I spent so much of my childhood and adolescence denying nearly every craving for pleasure I felt. Because I’ve always been a fat girl I tried to deny myself the pleasure of food in hopes that I could gain the pleasure of love, acceptance, visibility and normalcy. Food was the enemy and I recall writing hate-filled letters to my body and to food as if they were conspiring against me. I tried to deny that I was a very erotic person from a young age, tried to deny the urges to masturbate because I was afraid God was watching with violent disapproval. Because I was a self-loathing fat girl who believed in a vicious God who owned my body I denied myself the pleasure of kissing boys my age, boys I loved and who loved me. I was always barely holding onto the prohibitions, feeling like I was on the 100th push-up, suspended, shaking, exhausted on the precipice of what I then would have called capitulation or failure.
The change in these beliefs happened imperceptibly, but began with sex and with healing my relationship with my vagina. As a child I’d been taught my vagina was a dirty secret and that my sexuality should be viewed with the same sort of sordidness. As a fat girl I’d been taught that I was thoroughly undesirable and unlovable, barely female, barely human. I had to learn how to deserve love, respect and desire. Shame and self-hatred can take years to unlearn or sometimes just a moment of clarity in which the utter ridiculousness of it is revealed. And now I’m an unapologetic 256-pound woman with a life filled with the feather boas I use for my burlesque routines, a loving 5-year relationship with a hot man, delightful afternoons filled with moscato and macarons, and my best friend the Hitachi Magic Wand.
How has this impacted you?
I live without guilt, without shame (most days, at least), without hatred for my body or myself. Food is no longer the enemy and neither is the pleasure it brings me. I revel in my hunger for love, sex, and delicious food. I have eradicated the people and things in my life that make me feel bad or wrong. In fact, I no longer even attract people who seek to make me feel bad or wrong. I see and feel my desirability as I walk through the world. I see my body as one part of the abundance that surrounds me and that pours into my life. I set boundaries with my family because now I know I deserve to have a relationship with them on my terms. My sexuality amazes me and brings me incredible (incredible!) new experiences of lusciousness, of aliveness. I have created a self that is sacred and strong. No one can touch that secret part of me that knows I’m a queen.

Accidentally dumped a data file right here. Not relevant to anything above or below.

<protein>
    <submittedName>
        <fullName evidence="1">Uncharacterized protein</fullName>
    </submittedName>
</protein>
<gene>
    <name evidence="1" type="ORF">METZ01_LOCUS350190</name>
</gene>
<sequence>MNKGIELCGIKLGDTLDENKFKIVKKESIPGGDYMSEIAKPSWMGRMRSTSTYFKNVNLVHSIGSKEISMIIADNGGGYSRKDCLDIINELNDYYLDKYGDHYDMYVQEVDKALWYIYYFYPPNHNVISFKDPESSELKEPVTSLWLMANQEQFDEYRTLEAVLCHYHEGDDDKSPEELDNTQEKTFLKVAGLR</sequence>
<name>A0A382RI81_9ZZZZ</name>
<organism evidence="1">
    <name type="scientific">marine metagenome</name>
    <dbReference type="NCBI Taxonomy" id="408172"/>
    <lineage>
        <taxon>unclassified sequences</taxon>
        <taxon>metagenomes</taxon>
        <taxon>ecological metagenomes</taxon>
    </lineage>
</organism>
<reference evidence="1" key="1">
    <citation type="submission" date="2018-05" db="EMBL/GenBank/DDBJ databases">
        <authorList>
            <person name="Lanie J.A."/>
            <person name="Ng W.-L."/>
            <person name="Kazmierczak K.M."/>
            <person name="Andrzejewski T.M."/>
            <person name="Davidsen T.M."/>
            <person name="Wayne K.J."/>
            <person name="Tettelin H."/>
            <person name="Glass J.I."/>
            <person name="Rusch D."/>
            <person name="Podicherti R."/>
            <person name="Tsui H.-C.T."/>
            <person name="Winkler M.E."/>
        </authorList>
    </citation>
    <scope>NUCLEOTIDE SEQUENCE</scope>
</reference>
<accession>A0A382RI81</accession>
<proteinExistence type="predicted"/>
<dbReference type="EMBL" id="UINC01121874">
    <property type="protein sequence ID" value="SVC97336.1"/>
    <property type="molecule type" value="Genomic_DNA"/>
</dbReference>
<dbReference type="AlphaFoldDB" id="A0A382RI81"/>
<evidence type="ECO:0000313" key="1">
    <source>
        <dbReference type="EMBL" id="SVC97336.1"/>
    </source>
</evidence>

What are you a conduit for?
I’m a conduit for the comfort that giggling brings, women finding love they’d forgotten or never learned they had. I’m a conduit for permission, for the unapologetic pursuit of pleasure, for the relinquishing of shame. I’m a conduit for showing women a world filled with cheese and puppies and ridiculous little things that mean we are far from hopeless.
What comes through with ease, meaning, and spark?
Fashion, sex, glitter, pleasure, hedonism, delight.
Favorite bite in recent memory?
Musamun curry with perfectly cooked beef at Thai House on Valencia, between 16th and 17th in San Francisco. The curry was a beautiful red-brown accented with gorgeous globules of sun-orange oil. The chunks of beef had been cooked to a luscious tenderness and the whole thing was served in a bowl that looked like a little white flower with perfectly rounded petals.